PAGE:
They didn't have the instincts of volume car manufacturers that had engineering cultures of being thrifty with materials and component design, so things broke and failed. But don't confuse quality component manufacture with reliability. We test drove the Lexus and its not far behind. They never have an easy fix, its always 2,000 for this computer, 1,500 for this wiring harness even though its just a little plug thats shorted out. Gazillions of parts and oddball wiring buss schemes that were unrepairable and required the complete disassembly of the interior of the cars to diagnose just about anything.
They had numerous adventures with oddball transmissions that stopped shifting. Mercedes always had a reputation for quality, which is not the same as reliability. I rarely ever drove the Mercedes, I drive the Yukon all the time now. They over engineered everything, from hood hinges and windshield wipers, to door latches and fan clutches. Their body parts rusted profusely and fell apart. I love them for all their tortured ideas. This is not a good idea.
Their reputation for greatness really emanated from the work they pioneered in safety systems, mechanical designs, robustness, and overbuilding of just about everything. I've probably owned 20 Mercedes over the years, from the 1960s vintage sedans, through the 1970s and 1980s, and now own a 2012 E550 Cabriolet. They made super complicated power steering systems that became sloppy and wandered over the road and leaked. Their legendary diesels I owned one ran forever, if you repaired the ancillaries regularly. When the emissions era hit, they made a mess of fuel injection systems and emissions controls, which caused terrible reliability problems I owned several. But stuff still broke, just like other cars.
Power steering problems,, steering noises, creaking noises when I would drive up my driveway. Just got rid of it. I work in a body shop, also and we have to bring the vehicles for servica also. . My 2012 E550 has been bulletproof, but has clunky electronics and control systems.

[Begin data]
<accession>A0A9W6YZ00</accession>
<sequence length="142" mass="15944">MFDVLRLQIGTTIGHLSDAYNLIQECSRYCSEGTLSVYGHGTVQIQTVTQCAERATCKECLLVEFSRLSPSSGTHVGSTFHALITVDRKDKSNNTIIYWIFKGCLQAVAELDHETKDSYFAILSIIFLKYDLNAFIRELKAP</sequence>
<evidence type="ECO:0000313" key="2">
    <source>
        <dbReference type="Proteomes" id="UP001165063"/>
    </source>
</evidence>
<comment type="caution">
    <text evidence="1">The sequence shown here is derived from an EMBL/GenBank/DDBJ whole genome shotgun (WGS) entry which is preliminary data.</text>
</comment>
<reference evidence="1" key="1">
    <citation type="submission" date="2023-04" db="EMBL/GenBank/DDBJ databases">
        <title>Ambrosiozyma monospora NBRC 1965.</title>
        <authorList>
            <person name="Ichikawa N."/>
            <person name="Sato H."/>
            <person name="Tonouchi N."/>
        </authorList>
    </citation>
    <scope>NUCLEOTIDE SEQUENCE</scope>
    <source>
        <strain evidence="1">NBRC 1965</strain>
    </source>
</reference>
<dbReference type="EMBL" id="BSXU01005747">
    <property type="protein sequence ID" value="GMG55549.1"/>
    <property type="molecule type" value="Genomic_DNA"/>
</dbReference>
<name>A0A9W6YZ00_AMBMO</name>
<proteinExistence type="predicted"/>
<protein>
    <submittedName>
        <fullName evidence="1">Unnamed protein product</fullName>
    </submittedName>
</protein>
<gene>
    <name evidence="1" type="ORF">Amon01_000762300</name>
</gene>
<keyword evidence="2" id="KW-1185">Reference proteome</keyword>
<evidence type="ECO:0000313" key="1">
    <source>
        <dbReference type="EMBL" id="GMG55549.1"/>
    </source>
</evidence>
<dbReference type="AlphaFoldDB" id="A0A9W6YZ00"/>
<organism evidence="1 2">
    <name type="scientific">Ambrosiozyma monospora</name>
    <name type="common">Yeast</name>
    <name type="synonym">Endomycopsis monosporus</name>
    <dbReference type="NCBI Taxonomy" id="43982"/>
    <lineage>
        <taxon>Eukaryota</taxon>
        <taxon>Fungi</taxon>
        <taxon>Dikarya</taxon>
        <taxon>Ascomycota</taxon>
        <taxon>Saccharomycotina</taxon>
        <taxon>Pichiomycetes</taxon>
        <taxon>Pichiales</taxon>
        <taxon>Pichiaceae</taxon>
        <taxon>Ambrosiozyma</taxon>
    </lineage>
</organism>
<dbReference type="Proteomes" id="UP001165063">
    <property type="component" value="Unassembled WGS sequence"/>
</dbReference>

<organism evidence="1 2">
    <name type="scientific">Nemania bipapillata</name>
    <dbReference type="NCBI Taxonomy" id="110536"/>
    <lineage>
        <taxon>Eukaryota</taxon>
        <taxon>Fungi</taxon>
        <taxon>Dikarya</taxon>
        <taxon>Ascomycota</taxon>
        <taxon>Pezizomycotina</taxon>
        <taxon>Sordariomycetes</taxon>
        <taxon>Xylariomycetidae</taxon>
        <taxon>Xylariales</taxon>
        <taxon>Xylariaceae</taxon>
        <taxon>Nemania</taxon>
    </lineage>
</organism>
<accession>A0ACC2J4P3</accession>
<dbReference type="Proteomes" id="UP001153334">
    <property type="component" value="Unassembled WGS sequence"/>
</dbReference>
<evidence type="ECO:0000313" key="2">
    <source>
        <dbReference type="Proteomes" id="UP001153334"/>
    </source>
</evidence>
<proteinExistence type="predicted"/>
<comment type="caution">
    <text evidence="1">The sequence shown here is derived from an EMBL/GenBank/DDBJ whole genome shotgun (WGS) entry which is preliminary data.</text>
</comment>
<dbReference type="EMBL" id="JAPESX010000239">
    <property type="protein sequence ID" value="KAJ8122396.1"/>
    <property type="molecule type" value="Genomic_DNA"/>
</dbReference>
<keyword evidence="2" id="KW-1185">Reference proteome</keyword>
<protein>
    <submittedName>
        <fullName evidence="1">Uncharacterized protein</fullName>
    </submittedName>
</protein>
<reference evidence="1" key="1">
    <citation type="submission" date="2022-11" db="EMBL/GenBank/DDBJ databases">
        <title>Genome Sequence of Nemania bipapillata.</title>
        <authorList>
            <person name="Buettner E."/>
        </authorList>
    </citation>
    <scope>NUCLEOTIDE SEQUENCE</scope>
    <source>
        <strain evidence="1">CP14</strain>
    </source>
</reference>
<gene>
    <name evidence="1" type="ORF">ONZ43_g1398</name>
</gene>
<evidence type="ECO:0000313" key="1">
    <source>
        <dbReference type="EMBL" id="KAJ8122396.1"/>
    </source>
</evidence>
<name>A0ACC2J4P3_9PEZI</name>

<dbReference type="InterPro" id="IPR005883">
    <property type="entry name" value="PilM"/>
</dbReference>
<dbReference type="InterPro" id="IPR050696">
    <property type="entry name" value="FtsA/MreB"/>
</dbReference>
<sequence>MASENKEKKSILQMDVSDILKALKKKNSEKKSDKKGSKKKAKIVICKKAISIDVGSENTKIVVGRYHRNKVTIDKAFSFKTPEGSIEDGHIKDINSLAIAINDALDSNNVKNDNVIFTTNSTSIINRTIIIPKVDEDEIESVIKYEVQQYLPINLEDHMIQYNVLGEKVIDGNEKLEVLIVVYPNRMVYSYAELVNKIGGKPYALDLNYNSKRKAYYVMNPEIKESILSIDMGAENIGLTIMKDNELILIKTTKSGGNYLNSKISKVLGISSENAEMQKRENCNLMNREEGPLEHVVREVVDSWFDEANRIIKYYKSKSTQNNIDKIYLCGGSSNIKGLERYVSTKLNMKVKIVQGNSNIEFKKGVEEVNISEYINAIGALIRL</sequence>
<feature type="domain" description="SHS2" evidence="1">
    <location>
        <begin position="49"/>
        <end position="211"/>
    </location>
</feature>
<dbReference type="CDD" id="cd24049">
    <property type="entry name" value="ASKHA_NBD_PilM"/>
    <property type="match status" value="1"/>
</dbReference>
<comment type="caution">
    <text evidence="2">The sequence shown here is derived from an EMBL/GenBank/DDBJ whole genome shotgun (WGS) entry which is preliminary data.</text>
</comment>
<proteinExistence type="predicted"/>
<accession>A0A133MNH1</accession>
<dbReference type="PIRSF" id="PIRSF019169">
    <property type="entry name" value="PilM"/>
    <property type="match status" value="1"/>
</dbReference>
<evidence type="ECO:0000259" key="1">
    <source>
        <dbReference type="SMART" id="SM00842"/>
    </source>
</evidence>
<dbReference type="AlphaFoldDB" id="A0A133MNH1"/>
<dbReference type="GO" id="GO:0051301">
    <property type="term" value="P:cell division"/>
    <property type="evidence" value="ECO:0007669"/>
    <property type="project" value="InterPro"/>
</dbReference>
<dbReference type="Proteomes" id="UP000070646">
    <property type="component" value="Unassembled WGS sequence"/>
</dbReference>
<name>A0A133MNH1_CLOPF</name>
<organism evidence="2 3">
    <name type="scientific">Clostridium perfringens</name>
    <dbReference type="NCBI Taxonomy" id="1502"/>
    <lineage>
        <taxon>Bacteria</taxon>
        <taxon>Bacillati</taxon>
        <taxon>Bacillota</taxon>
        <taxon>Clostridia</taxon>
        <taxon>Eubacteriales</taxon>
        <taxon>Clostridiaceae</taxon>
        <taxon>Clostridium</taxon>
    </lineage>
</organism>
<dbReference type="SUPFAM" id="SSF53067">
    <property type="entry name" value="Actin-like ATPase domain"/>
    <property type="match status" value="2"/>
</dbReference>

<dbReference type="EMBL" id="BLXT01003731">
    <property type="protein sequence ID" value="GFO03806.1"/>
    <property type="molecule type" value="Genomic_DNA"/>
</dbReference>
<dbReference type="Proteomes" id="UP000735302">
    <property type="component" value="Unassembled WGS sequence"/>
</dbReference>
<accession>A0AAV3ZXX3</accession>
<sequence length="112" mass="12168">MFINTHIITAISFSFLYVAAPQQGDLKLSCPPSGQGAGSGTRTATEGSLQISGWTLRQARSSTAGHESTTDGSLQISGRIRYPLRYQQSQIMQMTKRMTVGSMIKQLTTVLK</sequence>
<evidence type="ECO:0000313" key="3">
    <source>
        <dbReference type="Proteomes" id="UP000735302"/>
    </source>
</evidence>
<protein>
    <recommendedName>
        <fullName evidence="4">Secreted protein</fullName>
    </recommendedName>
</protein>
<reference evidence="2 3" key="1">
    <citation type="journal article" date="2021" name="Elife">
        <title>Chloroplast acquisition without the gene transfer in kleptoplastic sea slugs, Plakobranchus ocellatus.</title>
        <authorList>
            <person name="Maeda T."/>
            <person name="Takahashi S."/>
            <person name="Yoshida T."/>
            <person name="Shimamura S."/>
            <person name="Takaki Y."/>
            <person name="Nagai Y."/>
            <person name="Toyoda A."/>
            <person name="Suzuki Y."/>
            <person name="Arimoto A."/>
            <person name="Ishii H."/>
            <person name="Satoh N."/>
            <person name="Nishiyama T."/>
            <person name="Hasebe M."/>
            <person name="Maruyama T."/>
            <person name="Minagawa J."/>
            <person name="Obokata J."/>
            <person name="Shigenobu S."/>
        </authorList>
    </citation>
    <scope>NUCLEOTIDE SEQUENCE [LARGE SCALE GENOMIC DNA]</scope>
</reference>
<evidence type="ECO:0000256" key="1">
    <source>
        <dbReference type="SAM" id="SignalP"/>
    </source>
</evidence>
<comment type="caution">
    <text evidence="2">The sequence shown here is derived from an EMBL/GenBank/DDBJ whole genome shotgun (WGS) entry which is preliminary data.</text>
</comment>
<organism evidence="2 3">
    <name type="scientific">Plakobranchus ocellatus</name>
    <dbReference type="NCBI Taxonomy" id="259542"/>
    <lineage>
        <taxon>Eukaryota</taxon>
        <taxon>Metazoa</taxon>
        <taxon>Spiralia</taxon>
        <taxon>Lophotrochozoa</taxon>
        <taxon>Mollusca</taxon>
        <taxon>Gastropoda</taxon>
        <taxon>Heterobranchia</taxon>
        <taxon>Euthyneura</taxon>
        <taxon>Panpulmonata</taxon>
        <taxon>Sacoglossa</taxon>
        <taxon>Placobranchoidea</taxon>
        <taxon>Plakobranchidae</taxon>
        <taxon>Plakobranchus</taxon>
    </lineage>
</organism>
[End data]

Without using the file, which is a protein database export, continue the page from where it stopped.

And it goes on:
Nowadays, they are back in balance of cost and complexity for their designs. The final straw was when I was stopped at a stop sign and every light lit up on the dash and it died. Their electrical technology just is not advanced enough. They made power door locks with vacuum actuators that failed and locked people out of their cars. Personally, I like the look of the Lexus better, but I wasnt the one who was going to be driving it so I let my wife choose.
Not just lights and functions on the interior, but their engine operates, and relies so much off of computer function. Like all manufacturers, they did weird things to try and save money, like use single row timing chains on their lower end engines, instead of double row, which snapped. So much nicer for the money. We have had 5 Mercedes. When the electronics boom in cars happened, they made a complicated mess of that too, which caused immense reputation problems W140 chassis anyone? As for reliability, Lexus definitely has the advantage. Mercedes has always been on the cutting edge of lots of automotive design themes, but not all were successful.
Wife needed a bigger grocery getter with the new addition to the family. They're not advancing the way they should, they are the worst luxary brand car to buy. They are probably the same as most other cars these days. Yep, I've owned a bunch. They are still fastidious and highly thoughtful in everything they do, but more practical in many ways.
Mercedes is the most arrogant car company in that they think putting mercedes on the vehicle is more important than quality. They experimented with aluminum for engine blocks, which failed miserably. . . . .
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